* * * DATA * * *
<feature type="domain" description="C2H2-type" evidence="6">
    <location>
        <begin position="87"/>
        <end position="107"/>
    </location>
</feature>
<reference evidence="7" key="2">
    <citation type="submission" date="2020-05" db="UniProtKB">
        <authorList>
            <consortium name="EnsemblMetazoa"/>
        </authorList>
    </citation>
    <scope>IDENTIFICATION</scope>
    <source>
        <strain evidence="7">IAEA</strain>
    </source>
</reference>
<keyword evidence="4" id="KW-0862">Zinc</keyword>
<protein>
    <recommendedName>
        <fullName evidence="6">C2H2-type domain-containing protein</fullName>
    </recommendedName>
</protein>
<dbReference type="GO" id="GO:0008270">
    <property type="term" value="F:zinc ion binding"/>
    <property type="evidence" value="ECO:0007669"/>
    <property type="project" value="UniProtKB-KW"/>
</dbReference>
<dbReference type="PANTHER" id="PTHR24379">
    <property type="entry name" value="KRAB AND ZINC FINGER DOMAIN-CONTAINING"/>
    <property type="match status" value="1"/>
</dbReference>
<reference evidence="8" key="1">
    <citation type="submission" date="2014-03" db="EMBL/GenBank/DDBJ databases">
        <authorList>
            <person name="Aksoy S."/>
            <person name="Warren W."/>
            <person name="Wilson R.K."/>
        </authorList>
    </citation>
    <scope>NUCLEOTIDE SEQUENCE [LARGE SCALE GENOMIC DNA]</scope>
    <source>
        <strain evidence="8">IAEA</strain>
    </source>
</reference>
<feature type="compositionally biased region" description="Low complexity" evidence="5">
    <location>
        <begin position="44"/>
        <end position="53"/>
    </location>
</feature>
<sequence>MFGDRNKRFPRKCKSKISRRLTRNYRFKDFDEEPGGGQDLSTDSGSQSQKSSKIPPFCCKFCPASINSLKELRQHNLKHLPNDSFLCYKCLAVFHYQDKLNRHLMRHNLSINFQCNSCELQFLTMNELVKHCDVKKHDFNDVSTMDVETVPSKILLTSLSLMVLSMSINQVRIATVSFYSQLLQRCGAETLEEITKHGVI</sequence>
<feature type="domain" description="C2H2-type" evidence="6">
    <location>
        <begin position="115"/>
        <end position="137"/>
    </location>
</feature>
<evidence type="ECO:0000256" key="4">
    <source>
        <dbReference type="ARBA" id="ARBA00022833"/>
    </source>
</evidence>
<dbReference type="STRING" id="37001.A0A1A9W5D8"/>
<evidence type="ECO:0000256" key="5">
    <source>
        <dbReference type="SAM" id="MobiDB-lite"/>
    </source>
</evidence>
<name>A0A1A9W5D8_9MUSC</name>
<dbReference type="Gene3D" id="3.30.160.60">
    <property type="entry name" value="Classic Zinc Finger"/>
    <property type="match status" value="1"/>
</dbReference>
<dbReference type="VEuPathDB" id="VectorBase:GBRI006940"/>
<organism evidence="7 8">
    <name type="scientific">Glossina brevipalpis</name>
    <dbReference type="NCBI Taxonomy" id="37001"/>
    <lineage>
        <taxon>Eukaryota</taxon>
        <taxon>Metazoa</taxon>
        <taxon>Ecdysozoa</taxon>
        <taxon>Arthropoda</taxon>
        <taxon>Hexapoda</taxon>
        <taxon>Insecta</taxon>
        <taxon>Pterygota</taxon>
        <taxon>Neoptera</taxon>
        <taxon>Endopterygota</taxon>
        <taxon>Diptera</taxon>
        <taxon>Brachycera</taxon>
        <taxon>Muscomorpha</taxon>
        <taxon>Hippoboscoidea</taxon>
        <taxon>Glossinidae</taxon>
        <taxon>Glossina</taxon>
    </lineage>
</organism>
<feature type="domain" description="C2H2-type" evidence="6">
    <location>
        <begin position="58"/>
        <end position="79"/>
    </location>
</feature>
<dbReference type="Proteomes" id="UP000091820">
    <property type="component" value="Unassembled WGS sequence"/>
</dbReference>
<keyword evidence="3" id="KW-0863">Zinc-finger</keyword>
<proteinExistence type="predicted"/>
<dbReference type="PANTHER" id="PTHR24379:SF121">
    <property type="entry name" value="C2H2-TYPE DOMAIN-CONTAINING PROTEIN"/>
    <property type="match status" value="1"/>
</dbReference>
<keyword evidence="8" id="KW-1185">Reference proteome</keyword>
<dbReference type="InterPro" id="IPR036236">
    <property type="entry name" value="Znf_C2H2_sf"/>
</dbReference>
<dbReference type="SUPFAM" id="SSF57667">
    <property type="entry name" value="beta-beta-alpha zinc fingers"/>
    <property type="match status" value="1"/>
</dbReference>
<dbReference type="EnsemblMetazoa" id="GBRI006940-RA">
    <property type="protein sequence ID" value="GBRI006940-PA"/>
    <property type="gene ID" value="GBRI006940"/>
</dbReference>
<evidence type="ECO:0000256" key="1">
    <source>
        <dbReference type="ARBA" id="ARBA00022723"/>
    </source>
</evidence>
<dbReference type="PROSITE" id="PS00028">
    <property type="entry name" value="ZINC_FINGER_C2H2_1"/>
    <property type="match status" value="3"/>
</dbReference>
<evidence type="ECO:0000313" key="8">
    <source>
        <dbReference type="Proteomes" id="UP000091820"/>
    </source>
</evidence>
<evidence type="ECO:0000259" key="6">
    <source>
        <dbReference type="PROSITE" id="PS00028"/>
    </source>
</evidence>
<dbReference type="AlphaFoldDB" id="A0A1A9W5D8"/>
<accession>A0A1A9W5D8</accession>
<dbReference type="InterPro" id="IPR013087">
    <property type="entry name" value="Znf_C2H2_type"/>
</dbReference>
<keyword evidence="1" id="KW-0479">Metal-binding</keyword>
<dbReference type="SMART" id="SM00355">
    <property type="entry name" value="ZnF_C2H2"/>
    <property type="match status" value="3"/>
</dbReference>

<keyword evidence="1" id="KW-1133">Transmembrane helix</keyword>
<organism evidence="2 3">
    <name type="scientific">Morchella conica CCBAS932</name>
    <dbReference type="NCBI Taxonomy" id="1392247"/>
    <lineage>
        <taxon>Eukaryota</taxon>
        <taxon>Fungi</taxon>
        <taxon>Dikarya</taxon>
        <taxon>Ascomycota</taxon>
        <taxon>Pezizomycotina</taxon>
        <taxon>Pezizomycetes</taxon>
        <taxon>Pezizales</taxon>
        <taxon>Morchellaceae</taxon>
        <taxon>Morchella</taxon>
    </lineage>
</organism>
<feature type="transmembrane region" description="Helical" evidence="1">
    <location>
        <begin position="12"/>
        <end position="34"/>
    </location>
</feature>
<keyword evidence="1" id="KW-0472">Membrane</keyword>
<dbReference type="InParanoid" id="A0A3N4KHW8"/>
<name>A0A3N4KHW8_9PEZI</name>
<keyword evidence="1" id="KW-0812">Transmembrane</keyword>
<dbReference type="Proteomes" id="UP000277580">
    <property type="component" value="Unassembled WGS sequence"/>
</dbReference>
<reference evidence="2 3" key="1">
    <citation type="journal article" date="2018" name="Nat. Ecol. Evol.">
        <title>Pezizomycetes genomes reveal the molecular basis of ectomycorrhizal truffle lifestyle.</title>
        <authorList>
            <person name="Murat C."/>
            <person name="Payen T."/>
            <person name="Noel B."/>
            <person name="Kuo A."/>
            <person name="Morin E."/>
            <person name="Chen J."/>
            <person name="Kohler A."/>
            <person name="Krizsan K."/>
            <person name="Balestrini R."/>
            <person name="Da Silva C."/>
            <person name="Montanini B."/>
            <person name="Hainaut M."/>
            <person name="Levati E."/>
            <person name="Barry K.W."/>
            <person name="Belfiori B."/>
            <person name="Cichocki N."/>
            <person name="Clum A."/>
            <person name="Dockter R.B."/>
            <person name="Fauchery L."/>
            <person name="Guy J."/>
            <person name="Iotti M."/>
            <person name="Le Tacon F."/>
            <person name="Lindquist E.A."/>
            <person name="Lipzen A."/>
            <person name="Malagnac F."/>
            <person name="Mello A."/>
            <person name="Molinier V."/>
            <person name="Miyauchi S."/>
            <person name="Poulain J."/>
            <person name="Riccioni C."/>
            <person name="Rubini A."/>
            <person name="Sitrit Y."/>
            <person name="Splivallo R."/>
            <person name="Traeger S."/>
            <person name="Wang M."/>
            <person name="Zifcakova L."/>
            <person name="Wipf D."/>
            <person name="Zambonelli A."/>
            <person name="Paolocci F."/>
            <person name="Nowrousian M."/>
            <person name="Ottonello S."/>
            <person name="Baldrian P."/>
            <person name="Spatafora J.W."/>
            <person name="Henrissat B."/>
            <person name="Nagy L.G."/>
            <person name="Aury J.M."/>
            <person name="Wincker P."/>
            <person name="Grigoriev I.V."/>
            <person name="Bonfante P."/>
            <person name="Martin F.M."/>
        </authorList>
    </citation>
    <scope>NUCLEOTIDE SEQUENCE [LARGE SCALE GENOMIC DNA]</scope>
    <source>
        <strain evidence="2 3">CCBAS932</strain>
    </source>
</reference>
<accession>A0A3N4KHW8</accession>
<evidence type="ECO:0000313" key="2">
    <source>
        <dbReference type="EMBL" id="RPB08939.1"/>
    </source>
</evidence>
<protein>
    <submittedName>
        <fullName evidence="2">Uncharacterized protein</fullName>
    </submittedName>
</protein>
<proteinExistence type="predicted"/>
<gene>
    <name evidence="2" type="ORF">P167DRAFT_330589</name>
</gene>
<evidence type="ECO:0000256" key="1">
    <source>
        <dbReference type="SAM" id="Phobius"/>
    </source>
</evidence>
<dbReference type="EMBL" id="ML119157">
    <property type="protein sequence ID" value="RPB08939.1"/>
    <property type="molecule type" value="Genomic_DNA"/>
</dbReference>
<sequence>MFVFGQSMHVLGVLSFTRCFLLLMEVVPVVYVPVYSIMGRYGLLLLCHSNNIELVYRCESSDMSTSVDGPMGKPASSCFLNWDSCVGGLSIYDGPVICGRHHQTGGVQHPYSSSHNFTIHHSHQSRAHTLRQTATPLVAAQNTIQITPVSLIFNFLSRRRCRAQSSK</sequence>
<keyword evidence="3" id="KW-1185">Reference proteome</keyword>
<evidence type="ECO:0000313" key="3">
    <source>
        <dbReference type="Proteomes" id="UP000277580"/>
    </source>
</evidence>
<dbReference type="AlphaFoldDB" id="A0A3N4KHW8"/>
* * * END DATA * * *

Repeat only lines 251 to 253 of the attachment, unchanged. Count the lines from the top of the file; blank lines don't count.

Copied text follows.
        <fullName evidence="2">Uncharacterized protein</fullName>
    </submittedName>
</protein>